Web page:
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Court: Ex-Virginia Gov. McDonnell can remain free during his appeal of corruption convictions

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RICHMOND, Virginia — Former Virginia Gov. Bob McDonnell will remain free while he appeals his corruption convictions, a federal court ruled Monday.

The 4th U.S. Circuit Court of Appeals in Richmond said McDonnell's appeal raises a substantial question of law or fact that "if decided in favor of the accused" is "important enough" to warrant reversal or a new trial.

The court also said McDonnell isn't a flight risk or a danger to others and that the appeal isn't just a delay tactic. It ordered that briefs in the case be filed by March 2 and set a May 12 hearing.

McDonnell's two-year prison term was set to begin Feb. 9 after a jury last year found McDonnell and his wife, Maureen, guilty of illegally accepting more than $165,000 in gifts including a Rolex watch, designer clothing, vacations and loans from wealthy vitamin entrepreneur Jonnie Williams in exchange for promoting his products.

Williams testified under immunity as the prosecution's star witness in a case that exposed the details of the McDonnells' shaky finances and troubled marriage. McDonnell testified in his own defense during the six-week trial, acknowledging that he accepted Williams' largesse but did nothing for him in return other than extend routine political courtesies. He was convicted of 11 counts.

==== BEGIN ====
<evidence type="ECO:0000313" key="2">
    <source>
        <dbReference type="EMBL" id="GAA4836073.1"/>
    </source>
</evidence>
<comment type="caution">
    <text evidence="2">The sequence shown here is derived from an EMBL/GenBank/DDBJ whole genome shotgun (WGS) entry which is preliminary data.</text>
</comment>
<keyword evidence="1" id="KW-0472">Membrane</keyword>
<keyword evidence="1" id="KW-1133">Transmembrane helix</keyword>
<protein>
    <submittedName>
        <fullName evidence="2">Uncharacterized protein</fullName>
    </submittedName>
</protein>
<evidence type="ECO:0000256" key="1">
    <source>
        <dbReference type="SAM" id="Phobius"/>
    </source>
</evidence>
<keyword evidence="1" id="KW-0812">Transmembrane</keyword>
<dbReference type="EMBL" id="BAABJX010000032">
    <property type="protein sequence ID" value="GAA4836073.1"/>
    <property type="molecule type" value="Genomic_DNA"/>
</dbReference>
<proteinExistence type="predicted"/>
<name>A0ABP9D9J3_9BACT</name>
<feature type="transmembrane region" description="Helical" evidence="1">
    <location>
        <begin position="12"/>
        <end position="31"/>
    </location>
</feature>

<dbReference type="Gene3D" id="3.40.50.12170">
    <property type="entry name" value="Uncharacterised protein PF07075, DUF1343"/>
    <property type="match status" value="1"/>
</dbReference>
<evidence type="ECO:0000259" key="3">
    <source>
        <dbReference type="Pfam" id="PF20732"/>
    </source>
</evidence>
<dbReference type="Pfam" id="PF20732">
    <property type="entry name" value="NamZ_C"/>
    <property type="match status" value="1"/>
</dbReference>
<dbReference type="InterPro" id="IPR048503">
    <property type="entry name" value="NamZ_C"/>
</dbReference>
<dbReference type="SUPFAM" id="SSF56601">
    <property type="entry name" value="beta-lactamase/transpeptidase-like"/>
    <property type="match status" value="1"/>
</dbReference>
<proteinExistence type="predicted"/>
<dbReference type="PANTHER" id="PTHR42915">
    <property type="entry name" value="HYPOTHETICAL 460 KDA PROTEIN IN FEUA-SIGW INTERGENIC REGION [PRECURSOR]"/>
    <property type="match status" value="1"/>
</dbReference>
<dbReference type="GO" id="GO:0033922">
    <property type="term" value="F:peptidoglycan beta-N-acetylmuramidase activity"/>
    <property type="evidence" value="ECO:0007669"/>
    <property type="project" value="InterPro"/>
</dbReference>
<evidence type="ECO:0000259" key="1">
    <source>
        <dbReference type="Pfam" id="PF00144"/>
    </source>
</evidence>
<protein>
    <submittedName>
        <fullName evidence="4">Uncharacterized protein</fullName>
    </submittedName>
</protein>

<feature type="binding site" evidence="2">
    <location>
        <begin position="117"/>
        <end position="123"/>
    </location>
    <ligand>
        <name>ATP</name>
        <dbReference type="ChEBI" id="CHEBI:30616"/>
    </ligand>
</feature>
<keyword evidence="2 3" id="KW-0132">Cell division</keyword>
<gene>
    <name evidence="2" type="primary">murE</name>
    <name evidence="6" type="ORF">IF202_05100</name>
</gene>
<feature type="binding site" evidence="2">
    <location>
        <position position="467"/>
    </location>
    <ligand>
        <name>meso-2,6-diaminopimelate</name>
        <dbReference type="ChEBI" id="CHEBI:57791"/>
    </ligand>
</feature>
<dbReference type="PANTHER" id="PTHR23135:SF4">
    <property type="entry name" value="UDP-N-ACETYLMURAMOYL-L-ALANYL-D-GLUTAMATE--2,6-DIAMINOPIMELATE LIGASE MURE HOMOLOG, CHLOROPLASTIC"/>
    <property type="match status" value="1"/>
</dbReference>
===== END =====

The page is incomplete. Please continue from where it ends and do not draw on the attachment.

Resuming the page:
Prosecutors originally sought a sentence of more than 10 years for McDonnell, whose lawyers recommended three years of community service.

McDonnell's attorneys asked the court to allow him to remain free on bail while he appeals, arguing that the appeal could take almost as long as the sentence itself and would raise substantial questions, including whether the government's interpretation of an "official act" is correct. Federal prosecutors opposed the request, saying the appeal isn't strong and that McDonnell's claim that the judge defined an "official act" too broadly isn't likely to result in a reversal of his convictions.

Last week, the Virginia State Bar Disciplinary Board announced it would suspend McDonnell's law license beginning Thursday, citing his felony public corruption convictions. He was directed to appear before the disciplinary panel Feb. 20 to show cause why his license should not be further suspended or revoked. According to the bar, McDonnell's license also was administratively suspended for nonpayment of dues to the organization since Oct. 15.

Maureen McDonnell is scheduled to be sentenced Feb. 20.


Michael Felberbaum can be reached at http://www.twitter.com/MLFelberbaum .

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